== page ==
Species-specific behaviors and environmental influence

The two species of voles behaved differently. The large Japanese field mouse ate the seeds in places where plants and bushes protected them from mouse predators. It also carried the seeds from areas where they were more vulnerable, such as areas without vegetation, to more protected areas.

The small Japanese field mouse, on the other hand, was more likely to carry seeds elsewhere even when protective vegetation was present. The researchers suspect that the differences in mouse body size probably explain this behavior. In short, larger mice worry less about other rodents stealing their food. But they worry more that they will be devoured.

Impact on seed dispersal and ecosystem health

Seasonality and tree species also appeared to affect how often the mice ate the seeds. The rodents were more likely to eat seeds in the summer than in the fall, probably due to food availability.

They were also more likely to consume seeds in coniferous forests than in broadleaf forests, again probably due to the availability of other food sources. Since alternative foods for later consumption, especially acorns, are more common in broadleaf forests, a mouse can afford to consume the seeds.

Mice were more likely to eat their food immediately in broadleaf forests during autumn. This behavior plays an important role in ensuring seed distribution throughout the forest. According to Suzuki: "Forest-dwelling voles play an important role in the distribution and regeneration of trees because they act as seed dispersers that carry and store seeds. This suggests that we should re-evaluate the relationship between the simultaneous seeding of S. borealis and field mice. It may also spread to choosing food with other tree seeds and predicting the regeneration of the forest and the sequence of vegetation associated with it."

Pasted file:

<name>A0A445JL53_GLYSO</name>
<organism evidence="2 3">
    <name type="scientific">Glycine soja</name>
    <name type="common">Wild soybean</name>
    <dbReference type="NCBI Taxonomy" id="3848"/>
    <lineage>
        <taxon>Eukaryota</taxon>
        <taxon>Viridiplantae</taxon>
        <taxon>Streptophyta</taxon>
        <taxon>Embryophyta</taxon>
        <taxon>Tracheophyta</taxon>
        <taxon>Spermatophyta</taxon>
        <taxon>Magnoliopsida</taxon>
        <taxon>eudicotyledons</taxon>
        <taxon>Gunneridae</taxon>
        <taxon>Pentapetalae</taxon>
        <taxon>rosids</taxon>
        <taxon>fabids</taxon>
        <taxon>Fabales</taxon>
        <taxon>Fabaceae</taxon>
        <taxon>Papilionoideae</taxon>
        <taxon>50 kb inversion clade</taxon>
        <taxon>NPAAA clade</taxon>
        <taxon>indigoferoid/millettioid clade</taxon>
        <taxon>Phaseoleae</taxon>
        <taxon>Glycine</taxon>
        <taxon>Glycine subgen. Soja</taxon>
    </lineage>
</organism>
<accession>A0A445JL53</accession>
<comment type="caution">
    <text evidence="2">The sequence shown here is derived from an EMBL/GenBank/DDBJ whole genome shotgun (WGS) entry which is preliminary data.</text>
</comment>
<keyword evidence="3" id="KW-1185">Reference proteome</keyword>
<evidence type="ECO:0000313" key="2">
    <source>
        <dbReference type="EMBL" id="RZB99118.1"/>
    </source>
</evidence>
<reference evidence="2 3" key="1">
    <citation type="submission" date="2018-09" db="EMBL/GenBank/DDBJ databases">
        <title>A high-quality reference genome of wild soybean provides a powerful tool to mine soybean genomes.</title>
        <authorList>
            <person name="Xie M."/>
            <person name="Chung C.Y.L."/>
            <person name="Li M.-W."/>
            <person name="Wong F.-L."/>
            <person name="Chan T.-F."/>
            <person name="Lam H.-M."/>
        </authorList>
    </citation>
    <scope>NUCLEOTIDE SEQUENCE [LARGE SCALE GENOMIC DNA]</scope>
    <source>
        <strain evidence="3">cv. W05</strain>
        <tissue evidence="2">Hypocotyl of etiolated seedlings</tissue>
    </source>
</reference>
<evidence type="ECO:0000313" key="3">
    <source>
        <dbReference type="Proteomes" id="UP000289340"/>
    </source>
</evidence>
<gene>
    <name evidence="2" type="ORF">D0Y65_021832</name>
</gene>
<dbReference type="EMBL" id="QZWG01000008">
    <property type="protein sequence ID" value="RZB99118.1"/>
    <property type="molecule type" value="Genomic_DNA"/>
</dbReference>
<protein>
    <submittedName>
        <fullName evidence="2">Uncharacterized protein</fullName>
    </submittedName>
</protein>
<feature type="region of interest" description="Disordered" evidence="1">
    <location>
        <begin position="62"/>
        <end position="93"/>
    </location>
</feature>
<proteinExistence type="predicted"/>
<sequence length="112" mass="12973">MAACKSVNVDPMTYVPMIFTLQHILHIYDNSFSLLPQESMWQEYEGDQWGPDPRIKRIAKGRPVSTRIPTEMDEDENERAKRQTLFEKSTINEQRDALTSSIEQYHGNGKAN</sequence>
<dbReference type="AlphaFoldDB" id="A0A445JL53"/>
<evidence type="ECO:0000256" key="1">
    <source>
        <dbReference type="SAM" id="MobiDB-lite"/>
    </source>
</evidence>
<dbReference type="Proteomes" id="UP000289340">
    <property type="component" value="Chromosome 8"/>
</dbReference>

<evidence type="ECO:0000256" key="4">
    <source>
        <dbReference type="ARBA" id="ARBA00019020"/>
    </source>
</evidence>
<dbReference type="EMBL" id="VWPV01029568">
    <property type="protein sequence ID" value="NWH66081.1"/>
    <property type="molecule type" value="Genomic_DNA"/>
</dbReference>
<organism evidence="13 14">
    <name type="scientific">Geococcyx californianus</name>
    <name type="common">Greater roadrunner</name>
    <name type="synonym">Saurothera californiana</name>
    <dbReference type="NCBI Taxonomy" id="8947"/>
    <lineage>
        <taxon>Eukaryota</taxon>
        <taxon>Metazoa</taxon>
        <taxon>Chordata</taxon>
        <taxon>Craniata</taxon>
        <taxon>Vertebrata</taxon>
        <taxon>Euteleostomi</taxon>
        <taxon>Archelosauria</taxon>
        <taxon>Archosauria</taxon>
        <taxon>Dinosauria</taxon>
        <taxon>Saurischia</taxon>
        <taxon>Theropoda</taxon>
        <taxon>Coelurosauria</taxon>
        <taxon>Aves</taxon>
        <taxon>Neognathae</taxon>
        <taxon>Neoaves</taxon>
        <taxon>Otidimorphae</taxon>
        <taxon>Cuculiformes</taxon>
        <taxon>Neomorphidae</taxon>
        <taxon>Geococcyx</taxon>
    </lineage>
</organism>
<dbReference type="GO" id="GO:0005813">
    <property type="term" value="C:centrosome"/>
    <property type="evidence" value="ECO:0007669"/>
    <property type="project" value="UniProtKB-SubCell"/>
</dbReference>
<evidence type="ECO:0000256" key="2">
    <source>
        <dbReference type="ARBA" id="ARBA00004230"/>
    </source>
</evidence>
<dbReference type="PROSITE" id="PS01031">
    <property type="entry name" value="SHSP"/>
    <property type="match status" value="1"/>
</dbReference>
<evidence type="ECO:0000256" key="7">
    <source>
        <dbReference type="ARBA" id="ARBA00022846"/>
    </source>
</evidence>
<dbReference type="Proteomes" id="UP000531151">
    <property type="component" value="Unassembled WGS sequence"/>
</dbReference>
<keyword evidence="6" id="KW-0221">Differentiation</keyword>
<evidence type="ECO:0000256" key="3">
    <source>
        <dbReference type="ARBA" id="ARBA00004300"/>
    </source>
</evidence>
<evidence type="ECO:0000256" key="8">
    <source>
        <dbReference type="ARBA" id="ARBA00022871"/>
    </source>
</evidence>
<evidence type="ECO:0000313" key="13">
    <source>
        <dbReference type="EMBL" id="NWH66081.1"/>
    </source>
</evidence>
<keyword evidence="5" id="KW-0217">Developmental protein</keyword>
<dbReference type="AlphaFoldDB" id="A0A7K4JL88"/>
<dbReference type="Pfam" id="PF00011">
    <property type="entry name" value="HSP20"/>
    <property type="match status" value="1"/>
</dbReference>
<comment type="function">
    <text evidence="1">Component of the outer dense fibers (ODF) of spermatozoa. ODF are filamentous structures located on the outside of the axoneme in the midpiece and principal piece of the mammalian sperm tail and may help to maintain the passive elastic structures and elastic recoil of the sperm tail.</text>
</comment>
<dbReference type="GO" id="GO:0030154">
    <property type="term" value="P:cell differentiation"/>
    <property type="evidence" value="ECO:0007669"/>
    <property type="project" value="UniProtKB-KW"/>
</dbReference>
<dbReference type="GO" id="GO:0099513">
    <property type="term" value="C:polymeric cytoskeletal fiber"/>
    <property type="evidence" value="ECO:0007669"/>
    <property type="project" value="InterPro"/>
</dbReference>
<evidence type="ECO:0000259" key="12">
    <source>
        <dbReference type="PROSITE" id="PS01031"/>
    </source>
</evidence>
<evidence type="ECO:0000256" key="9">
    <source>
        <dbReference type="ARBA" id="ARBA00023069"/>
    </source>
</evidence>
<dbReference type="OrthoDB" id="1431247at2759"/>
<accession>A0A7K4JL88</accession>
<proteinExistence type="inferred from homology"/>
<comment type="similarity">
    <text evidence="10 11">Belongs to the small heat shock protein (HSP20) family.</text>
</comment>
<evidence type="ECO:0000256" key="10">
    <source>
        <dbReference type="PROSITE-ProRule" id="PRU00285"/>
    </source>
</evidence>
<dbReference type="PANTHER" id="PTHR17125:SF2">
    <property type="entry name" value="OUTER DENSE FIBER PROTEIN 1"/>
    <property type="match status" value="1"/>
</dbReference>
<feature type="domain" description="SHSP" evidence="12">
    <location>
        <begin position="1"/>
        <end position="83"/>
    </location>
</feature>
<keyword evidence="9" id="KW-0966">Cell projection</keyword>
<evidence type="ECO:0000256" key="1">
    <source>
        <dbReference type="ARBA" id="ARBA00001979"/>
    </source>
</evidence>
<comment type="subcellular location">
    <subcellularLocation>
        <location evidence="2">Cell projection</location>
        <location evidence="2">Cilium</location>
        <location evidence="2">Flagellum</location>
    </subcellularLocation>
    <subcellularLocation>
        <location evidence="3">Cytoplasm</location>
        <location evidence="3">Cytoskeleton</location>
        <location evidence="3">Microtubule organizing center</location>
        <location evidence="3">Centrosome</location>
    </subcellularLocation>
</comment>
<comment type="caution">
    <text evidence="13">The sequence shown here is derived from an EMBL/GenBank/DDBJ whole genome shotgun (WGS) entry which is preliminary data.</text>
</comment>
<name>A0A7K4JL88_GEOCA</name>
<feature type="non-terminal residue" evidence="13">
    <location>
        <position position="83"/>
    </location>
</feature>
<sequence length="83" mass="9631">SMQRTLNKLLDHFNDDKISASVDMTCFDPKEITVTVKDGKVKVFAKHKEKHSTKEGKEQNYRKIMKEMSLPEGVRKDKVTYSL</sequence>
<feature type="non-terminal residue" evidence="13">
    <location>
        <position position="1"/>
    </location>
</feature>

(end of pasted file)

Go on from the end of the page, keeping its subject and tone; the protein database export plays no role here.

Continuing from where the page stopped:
Challenging accepted theories

Suzuki explained that the mass seed production of Sasa bamboo species is known worldwide to cause large outbreaks of field mice, which are typical seed eaters. It has been studied as a prominent example of the effects of plants on animals. As seed predators, the choices and behavior of mice, such as feeding or "removal and cache", can lead to the inhibition of certain plants or enhance their ability to regenerate. When I learned about this, I became very interested in field mice as an important species for the future of forest ecosystems."

"Many studies have been done on the relationship between field mice and seeds," she continued. "Established theory states that larger seeds, such as chestnuts and acorns, are subject to removal and burial, while smaller seeds are consumed more quickly. However, our results revealed that even much smaller seeds, such as those of Sasa borealils, which weigh only 0.025 g per seed, are also a burrowing target for mice. Therefore, the dispersal and storage behavior of small seeds by field mice indicates that the accepted theory must be changed."

"Our experiments showed that field mice consider the environment and use Sasa bamboo seeds in a flexible way," concludes Kajimura. "Since this type of behavior affects tree regeneration, as well as underground vegetation, our findings show the effect of mice on creating complexities in the forest ecosystem."

Reference: “Utilization of Sasa borealis seeds by the Japanese field mouse: discovery of a small seed cache” by Hanami Suzuki and Hisashi Kajimura, 10 Aug 2023, Frontiers in Ecology and Evolution.
DOI: 10.3389/fevo.2023.1124393